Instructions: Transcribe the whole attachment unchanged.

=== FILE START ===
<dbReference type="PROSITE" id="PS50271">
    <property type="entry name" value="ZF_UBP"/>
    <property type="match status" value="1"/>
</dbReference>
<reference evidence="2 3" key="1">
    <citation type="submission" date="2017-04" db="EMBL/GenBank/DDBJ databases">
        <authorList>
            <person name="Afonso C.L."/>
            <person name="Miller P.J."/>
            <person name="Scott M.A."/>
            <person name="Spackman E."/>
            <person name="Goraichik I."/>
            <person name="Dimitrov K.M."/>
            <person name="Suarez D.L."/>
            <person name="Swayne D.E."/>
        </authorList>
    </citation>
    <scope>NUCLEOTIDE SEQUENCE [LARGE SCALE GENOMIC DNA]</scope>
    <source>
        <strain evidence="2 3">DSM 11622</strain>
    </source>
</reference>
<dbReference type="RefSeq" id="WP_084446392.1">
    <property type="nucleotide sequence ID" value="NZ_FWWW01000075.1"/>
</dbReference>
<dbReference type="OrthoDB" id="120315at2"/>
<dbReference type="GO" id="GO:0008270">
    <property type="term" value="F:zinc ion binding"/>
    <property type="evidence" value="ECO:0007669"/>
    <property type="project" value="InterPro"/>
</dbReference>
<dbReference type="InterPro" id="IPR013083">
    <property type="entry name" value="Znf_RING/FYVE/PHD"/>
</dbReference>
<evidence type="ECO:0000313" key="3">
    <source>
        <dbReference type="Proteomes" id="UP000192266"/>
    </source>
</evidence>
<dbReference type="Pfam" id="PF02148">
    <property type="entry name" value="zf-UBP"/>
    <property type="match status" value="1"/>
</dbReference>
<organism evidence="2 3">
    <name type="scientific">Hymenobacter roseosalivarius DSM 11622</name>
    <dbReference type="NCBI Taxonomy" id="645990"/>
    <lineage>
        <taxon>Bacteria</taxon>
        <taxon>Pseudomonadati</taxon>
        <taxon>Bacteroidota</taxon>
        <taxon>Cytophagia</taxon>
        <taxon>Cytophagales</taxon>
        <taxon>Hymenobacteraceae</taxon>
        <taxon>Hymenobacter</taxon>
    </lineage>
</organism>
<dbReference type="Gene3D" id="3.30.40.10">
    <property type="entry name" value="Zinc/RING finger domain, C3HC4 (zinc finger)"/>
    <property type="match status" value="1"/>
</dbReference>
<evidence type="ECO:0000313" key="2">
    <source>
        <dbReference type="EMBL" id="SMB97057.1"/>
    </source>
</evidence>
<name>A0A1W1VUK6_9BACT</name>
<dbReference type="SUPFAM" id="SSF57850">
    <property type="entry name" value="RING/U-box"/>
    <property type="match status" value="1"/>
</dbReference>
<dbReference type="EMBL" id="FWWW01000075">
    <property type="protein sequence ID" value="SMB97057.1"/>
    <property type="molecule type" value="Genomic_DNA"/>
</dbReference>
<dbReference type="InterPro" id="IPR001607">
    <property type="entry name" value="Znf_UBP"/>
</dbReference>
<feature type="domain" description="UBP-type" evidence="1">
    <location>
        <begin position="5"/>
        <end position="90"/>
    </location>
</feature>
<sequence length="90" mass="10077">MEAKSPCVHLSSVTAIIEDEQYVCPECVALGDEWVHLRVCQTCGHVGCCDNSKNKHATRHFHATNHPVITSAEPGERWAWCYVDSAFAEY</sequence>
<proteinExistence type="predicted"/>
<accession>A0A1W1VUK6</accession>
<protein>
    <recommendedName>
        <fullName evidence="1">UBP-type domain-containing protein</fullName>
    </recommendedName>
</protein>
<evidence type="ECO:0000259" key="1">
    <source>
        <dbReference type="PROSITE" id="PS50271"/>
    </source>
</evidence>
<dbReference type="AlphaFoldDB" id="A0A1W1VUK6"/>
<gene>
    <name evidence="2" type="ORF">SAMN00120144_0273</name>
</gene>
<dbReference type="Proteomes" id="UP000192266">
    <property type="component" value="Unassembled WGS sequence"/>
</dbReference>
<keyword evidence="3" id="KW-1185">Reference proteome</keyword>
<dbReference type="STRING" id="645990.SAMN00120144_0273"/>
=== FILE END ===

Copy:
<dbReference type="PROSITE" id="PS50271">
    <property type="entry name" value="ZF_UBP"/>
    <property type="match status" value="1"/>
</dbReference>
<reference evidence="2 3" key="1">
    <citation type="submission" date="2017-04" db="EMBL/GenBank/DDBJ databases">
        <authorList>
            <person name="Afonso C.L."/>
            <person name="Miller P.J."/>
            <person name="Scott M.A."/>
            <person name="Spackman E."/>
            <person name="Goraichik I."/>
            <person name="Dimitrov K.M."/>
            <person name="Suarez D.L."/>
            <person name="Swayne D.E."/>
        </authorList>
    </citation>
    <scope>NUCLEOTIDE SEQUENCE [LARGE SCALE GENOMIC DNA]</scope>
    <source>
        <strain evidence="2 3">DSM 11622</strain>
    </source>
</reference>
<dbReference type="RefSeq" id="WP_084446392.1">
    <property type="nucleotide sequence ID" value="NZ_FWWW01000075.1"/>
</dbReference>
<dbReference type="OrthoDB" id="120315at2"/>
<dbReference type="GO" id="GO:0008270">
    <property type="term" value="F:zinc ion binding"/>
    <property type="evidence" value="ECO:0007669"/>
    <property type="project" value="InterPro"/>
</dbReference>
<dbReference type="InterPro" id="IPR013083">
    <property type="entry name" value="Znf_RING/FYVE/PHD"/>
</dbReference>
<evidence type="ECO:0000313" key="3">
    <source>
        <dbReference type="Proteomes" id="UP000192266"/>
    </source>
</evidence>
<dbReference type="Pfam" id="PF02148">
    <property type="entry name" value="zf-UBP"/>
    <property type="match status" value="1"/>
</dbReference>
<organism evidence="2 3">
    <name type="scientific">Hymenobacter roseosalivarius DSM 11622</name>
    <dbReference type="NCBI Taxonomy" id="645990"/>
    <lineage>
        <taxon>Bacteria</taxon>
        <taxon>Pseudomonadati</taxon>
        <taxon>Bacteroidota</taxon>
        <taxon>Cytophagia</taxon>
        <taxon>Cytophagales</taxon>
        <taxon>Hymenobacteraceae</taxon>
        <taxon>Hymenobacter</taxon>
    </lineage>
</organism>
<dbReference type="Gene3D" id="3.30.40.10">
    <property type="entry name" value="Zinc/RING finger domain, C3HC4 (zinc finger)"/>
    <property type="match status" value="1"/>
</dbReference>
<evidence type="ECO:0000313" key="2">
    <source>
        <dbReference type="EMBL" id="SMB97057.1"/>
    </source>
</evidence>
<name>A0A1W1VUK6_9BACT</name>
<dbReference type="SUPFAM" id="SSF57850">
    <property type="entry name" value="RING/U-box"/>
    <property type="match status" value="1"/>
</dbReference>
<dbReference type="EMBL" id="FWWW01000075">
    <property type="protein sequence ID" value="SMB97057.1"/>
    <property type="molecule type" value="Genomic_DNA"/>
</dbReference>
<dbReference type="InterPro" id="IPR001607">
    <property type="entry name" value="Znf_UBP"/>
</dbReference>
<feature type="domain" description="UBP-type" evidence="1">
    <location>
        <begin position="5"/>
        <end position="90"/>
    </location>
</feature>
<sequence length="90" mass="10077">MEAKSPCVHLSSVTAIIEDEQYVCPECVALGDEWVHLRVCQTCGHVGCCDNSKNKHATRHFHATNHPVITSAEPGERWAWCYVDSAFAEY</sequence>
<proteinExistence type="predicted"/>
<accession>A0A1W1VUK6</accession>
<protein>
    <recommendedName>
        <fullName evidence="1">UBP-type domain-containing protein</fullName>
    </recommendedName>
</protein>
<evidence type="ECO:0000259" key="1">
    <source>
        <dbReference type="PROSITE" id="PS50271"/>
    </source>
</evidence>
<dbReference type="AlphaFoldDB" id="A0A1W1VUK6"/>
<gene>
    <name evidence="2" type="ORF">SAMN00120144_0273</name>
</gene>
<dbReference type="Proteomes" id="UP000192266">
    <property type="component" value="Unassembled WGS sequence"/>
</dbReference>
<keyword evidence="3" id="KW-1185">Reference proteome</keyword>
<dbReference type="STRING" id="645990.SAMN00120144_0273"/>